The editorial in today's New York Times, “Victims of Priests' Abuse Face a Choice,” must be challenged on several counts. Its principal focus is the new initiative by the Archdiocese of New York, the Independent Reconciliation and Compensation Program. This program is designed to deal fairly with claims of clergy sexual abuse.
The editorial says “the program is confidential.” It is important to emphasize that if someone requests confidentiality, the archdiocese will respect it, but it is also true that under the provisions of the United States Conference of Catholic Bishops, it has no authority to require it. Of course, the archdiocese is not going to publicize information on these matters on its website, but that is not the same as requiring claimants to sign a confidentiality agreement. That will not happen.
The editorial is unhappy with the provision that claimants are given only a few months to file. Naturally, the Times wants no deadline. Should they be given years? Decades? Is this its idea of justice?
The editorial falsely refers to “pedophile priests” as the problem: 8 in 10 cases involve homosexual priests and less than 5 percent involve pedophilia. The gay cover-up is a constant feature with the Times.
The editorial slights the sincerity of Cardinal Timothy Dolan, saying he is launching this program to avoid bigger problems if the Child Victims Act is passed in Albany; it faults him for working against the bill. It also argues that when he directed the Milwaukee Archdiocese "he tried to shield millions of dollars of church assets from abuse survivors," and is doing the same now in New York.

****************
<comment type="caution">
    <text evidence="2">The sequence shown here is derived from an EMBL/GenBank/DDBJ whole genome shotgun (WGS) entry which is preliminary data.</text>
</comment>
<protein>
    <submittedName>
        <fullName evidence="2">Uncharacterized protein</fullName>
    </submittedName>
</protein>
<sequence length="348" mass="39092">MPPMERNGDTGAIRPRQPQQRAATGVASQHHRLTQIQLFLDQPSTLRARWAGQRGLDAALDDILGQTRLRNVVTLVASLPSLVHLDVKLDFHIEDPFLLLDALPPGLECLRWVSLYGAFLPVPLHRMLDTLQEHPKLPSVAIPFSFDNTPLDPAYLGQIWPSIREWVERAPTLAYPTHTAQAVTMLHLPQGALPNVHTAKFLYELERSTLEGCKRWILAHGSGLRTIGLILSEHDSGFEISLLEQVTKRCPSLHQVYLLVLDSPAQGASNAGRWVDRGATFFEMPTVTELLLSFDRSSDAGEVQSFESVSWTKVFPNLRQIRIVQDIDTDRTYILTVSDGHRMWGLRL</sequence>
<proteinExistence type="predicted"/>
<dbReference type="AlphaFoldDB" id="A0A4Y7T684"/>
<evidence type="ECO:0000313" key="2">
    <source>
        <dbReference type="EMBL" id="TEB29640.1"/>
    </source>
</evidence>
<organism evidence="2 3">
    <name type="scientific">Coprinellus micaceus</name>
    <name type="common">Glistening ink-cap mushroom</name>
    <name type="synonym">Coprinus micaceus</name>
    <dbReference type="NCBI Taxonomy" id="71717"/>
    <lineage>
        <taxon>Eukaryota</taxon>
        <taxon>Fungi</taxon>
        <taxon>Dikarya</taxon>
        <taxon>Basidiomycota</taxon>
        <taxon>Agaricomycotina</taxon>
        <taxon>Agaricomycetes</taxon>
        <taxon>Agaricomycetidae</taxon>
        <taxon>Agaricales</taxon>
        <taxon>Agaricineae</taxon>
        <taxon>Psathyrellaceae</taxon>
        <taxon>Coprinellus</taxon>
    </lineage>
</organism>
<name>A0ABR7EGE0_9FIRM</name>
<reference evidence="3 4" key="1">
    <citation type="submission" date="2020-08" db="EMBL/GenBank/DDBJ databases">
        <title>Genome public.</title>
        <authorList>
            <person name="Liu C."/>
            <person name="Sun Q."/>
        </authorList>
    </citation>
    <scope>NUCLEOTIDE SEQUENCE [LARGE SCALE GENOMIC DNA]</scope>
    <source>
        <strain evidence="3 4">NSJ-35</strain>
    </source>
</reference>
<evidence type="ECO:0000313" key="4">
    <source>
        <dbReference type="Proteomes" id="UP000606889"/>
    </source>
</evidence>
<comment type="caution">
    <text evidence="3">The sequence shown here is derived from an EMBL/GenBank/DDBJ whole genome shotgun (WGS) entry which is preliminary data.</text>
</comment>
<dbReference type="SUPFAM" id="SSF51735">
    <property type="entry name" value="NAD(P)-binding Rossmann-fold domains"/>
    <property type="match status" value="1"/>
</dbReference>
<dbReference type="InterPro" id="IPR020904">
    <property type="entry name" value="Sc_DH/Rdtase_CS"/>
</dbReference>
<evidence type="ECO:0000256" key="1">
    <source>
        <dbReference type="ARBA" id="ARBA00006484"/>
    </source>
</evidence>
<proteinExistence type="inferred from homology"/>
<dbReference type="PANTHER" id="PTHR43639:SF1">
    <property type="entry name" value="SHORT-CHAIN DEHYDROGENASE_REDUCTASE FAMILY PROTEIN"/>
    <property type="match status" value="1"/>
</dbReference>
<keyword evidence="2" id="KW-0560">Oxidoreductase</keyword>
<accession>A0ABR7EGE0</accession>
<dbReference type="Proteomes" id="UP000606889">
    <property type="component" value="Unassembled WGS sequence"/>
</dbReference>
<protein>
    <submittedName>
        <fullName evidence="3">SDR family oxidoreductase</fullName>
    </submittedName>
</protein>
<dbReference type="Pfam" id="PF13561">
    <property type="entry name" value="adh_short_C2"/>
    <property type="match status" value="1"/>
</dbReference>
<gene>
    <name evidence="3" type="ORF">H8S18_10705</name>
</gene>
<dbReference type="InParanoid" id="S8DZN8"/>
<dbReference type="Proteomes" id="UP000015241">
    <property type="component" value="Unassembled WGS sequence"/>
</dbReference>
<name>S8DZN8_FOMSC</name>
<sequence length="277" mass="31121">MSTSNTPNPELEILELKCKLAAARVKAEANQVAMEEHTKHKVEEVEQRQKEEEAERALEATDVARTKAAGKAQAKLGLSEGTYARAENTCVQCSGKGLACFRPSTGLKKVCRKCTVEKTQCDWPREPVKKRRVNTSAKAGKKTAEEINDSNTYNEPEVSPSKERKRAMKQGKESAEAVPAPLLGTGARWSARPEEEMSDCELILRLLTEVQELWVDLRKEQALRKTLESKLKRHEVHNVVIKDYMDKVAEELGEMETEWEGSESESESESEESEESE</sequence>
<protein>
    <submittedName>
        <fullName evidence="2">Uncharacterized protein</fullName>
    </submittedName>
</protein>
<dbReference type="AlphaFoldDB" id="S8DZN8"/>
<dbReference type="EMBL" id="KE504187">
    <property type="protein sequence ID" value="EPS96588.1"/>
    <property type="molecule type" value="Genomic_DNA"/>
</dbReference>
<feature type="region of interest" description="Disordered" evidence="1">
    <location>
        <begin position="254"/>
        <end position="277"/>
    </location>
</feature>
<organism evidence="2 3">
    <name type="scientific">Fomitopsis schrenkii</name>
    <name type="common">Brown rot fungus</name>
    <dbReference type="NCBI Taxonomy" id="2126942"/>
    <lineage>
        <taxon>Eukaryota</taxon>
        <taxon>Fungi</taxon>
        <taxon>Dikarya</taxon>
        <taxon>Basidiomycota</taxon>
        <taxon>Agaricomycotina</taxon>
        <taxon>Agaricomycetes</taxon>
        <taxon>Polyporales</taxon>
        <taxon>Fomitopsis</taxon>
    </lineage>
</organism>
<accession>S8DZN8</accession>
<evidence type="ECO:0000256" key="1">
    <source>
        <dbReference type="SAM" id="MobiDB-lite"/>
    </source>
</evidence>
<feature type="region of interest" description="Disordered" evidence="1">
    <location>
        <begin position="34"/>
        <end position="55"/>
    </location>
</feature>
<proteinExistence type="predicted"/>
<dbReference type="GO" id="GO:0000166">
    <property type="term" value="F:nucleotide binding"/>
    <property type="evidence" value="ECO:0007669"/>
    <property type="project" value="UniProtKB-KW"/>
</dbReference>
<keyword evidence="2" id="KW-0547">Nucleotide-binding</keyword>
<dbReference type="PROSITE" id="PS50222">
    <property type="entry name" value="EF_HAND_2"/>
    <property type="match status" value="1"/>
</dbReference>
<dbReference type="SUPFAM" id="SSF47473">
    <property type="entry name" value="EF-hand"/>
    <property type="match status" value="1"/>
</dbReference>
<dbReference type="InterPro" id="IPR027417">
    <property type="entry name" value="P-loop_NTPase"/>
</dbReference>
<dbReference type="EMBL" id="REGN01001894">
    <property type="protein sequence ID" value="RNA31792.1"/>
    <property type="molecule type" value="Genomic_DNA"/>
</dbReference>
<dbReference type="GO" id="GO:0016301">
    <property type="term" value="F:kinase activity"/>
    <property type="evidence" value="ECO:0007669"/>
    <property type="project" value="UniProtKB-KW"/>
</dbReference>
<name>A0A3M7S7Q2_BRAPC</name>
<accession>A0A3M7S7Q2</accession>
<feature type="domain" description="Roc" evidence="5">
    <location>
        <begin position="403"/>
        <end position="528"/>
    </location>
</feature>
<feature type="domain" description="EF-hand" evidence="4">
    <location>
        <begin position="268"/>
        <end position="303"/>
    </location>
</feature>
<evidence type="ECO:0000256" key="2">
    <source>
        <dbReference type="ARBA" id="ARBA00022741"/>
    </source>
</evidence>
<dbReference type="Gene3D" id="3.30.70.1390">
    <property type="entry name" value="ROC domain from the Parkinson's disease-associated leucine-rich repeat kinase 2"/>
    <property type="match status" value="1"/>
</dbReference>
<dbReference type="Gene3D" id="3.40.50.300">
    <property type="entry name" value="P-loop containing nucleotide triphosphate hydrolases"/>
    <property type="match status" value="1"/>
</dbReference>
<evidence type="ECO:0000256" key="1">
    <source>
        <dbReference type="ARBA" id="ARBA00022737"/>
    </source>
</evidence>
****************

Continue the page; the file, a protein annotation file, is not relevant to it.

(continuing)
The Child Victims Act was not written to protect most minors from being molested. If it were, it would apply to the public schools. But it didn't—the fix was in. Would the New York Times support a bill to lift the statute of limitations on the sexual abuse of minors if it excluded Catholic schools?
It should be noted that when the public schools were included in a bill in 2009, the school superintendents and the teachers' union went bonkers, working successfully to kill the bill. Cardinal Dolan is to be commended for fighting this unjust piece of legislation, and the Catholic League is proud to stand with him.
The editorial reference to Milwaukee is another unfair swipe at Cardinal Dolan. Under his tutelage there, he moved the perpetual care fund into a trust to be used solely for the purpose of caring for the cemeteries. He did this at the beckon call of the Finance Committee (the same provision has long been a staple at the New York archdiocese). It must also be noted that when this transfer was contested in the courts, the Archdiocese of Milwaukee won.
The editorial wants to know how this program will “help to prevent future abuses.” It is designed to address past instances of abuse, so the question isn't relevant. What is relevant is the fact that between July 1, 2014 and June 30, 2015 (the last year data are available), .01 percent of the priests and deacons in the United States had a credible accusation made against him. In short, this is not our problem anymore, and it hasn't been since the mid-1980s.
The New York Times does itself a disservice when it does not deal fairly with the Catholic Church. Yet it continues to do so, misrepresenting the record in the process.